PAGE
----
This commentary was originally featured in The Sacremento Bee on July 19, 2017
In “Guns, bathroom bills, deportation: Is Texas safe for my California kid?”, Shawn Hubler indulges in Lone Star fear and loathing. Like most Californians, she is liberal; this makes her uncomfortable with the prospect of her child attending college in conservative Texas.
Both California and Texas are tremendously diverse, demographically and in political opinion. In fact, both states are far more diverse than the average newspaper editorial board. In the last election, 85.5 percent of San Francisco voters turned out for Hillary Clinton. But in Lassen County, 270 miles to the northwest, 72.7 percent voted for Donald Trump.
In the far north panhandle of Texas, residents of Roberts County love their guns and Donald Trump, with an astounding 95.3 percent of the vote going to the New Yorker now in the White House. In Starr County in the Rio Grande Valley along the border with Mexico, they also love their guns, but voters there went 79.1 percent for the other New Yorker.
When I walked into my first Texas sporting goods store to buy ammunition, my jaw dropped. Looking from left to right at the vast array of weaponry I mumbled, “That’s illegal in California, that’s illegal in California, that’s illegal in California.” I pulled out my ID and steeled myself to sign government forms. The clerk just gave me that “You’re not from around here, are you?” look. Purchasing ammo is a God-given Lone Star State right.
California gun-grabbers think Texans’ affinity for firepower translates into a higher violent crime rate; they are wrong. The FBI’s 2015 crime data show California is a little less safe than is Texas despite the Golden State’s Second Amendment disdain.
Ms. Hubler frets that Texas is mean to all but white males, which makes one wonder when she last visited Silicon Valley or Hollywood. Of course, both California and Texas are majority-minority states. The U.S. Census Bureau says Hispanics constituted 38.9 percent of Californians in 2016. Texas tops that with 39.1 percent.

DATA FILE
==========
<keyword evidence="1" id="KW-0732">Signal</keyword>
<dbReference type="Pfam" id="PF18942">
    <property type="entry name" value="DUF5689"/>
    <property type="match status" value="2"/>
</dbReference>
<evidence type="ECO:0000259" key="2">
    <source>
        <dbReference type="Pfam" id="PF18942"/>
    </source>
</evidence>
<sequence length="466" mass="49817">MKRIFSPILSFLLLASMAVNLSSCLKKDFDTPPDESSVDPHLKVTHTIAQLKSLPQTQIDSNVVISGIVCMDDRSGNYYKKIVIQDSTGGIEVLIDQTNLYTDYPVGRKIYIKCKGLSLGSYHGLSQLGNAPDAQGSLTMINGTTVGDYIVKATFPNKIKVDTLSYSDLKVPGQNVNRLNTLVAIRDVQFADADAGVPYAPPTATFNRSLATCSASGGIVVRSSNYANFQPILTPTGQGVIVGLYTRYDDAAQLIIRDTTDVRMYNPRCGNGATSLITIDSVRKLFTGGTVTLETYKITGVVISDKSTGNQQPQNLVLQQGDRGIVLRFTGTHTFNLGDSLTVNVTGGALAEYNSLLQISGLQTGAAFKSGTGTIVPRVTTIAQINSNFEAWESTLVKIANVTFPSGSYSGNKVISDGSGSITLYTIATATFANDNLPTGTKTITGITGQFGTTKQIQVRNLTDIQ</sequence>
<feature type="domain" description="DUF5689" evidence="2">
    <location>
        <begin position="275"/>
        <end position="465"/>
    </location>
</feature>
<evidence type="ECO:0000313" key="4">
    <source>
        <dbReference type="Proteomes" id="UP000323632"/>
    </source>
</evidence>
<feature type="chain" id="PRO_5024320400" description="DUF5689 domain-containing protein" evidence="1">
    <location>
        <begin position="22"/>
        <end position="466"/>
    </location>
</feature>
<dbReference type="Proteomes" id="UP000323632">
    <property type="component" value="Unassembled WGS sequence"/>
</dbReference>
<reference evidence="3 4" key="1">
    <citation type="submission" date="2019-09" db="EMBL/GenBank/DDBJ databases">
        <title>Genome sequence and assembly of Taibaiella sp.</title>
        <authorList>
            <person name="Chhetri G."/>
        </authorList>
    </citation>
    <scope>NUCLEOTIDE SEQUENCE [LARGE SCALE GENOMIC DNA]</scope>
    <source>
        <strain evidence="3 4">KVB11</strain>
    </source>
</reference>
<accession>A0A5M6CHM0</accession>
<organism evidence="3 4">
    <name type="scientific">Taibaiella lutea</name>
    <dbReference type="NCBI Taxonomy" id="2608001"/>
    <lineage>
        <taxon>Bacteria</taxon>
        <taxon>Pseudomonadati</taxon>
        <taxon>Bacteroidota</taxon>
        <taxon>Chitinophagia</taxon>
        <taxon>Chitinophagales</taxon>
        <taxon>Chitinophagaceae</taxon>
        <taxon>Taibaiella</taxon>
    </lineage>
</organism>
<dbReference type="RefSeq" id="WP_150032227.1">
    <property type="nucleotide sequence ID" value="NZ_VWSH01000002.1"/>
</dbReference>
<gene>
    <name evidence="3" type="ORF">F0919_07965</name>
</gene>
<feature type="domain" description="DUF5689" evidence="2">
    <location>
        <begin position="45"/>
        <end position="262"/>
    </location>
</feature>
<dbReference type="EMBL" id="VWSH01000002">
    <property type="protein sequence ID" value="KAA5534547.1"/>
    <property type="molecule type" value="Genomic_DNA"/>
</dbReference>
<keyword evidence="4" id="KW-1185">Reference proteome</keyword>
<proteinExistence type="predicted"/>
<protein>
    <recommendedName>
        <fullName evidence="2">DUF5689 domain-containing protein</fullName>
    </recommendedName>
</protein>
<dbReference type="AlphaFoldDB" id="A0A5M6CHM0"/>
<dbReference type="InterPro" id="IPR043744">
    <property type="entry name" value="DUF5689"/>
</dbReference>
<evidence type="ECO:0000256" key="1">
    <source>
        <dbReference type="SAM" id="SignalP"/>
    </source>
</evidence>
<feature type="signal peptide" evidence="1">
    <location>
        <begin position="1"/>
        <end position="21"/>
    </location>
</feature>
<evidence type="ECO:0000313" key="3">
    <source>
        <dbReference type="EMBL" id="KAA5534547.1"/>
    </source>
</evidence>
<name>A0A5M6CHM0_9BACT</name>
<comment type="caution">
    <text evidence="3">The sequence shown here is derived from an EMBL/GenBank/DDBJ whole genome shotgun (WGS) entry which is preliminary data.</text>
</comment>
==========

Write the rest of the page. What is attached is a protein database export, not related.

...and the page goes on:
She also observed that, “Lone Stars were everywhere: on houses, on bedposts… on barns, on flags by the roadside.” Guilty as charged. Heck, after foxes and other varmints made off with my chickens, I fashioned a huge coop replete with a rooster weathervane and a massive Texas flag emblazoned on its Dutch door—no government permit required.
Texas pride is understandable when you realize Texas won a war by itself against a sovereign nation (Remember the Alamo!) and then ruled itself as an independent republic for just shy of ten years until 1846. Texans even pledge allegiance to the Texas flag right after they pledge allegiance to the flag of the United States.
California, on the other hand, was a “republic” for all of 25 days, never had a working government (sound familiar?), and owed its independence to the U.S. Army before being ruled by a series of Washington, D.C.-appointed military governors before statehood. Sad.
Had Ms. Hubler looked beyond the ubiquitous Lone Stars, she would have seen something else: liberty – the kind that doesn’t require other people’s money. For instance: Motorcyclists can feel the wind whipping through their helmetless hair on Texas State Highway 130, a toll road with a posted speed limit of 85 mph, America’s highest.
One thing Ms. Hubler likely wouldn’t have seen in her brief visit to Texas is the air. The American Lung Association ranks the dirtiest cities in the nation by ozone, year round particle pollution and short-term particle pollution. Of the most-polluted ten metropolitan areas in each of the three categories, California owns 21 of the 30 slots. Not a single Texas city appears on the top ten worst list. Ouch, that’s gotta hurt, California.
Texas: lower taxes, cleaner air, less crime, more freedom. Nope, nothing to fear here, Ms. Hubler, nothing at all.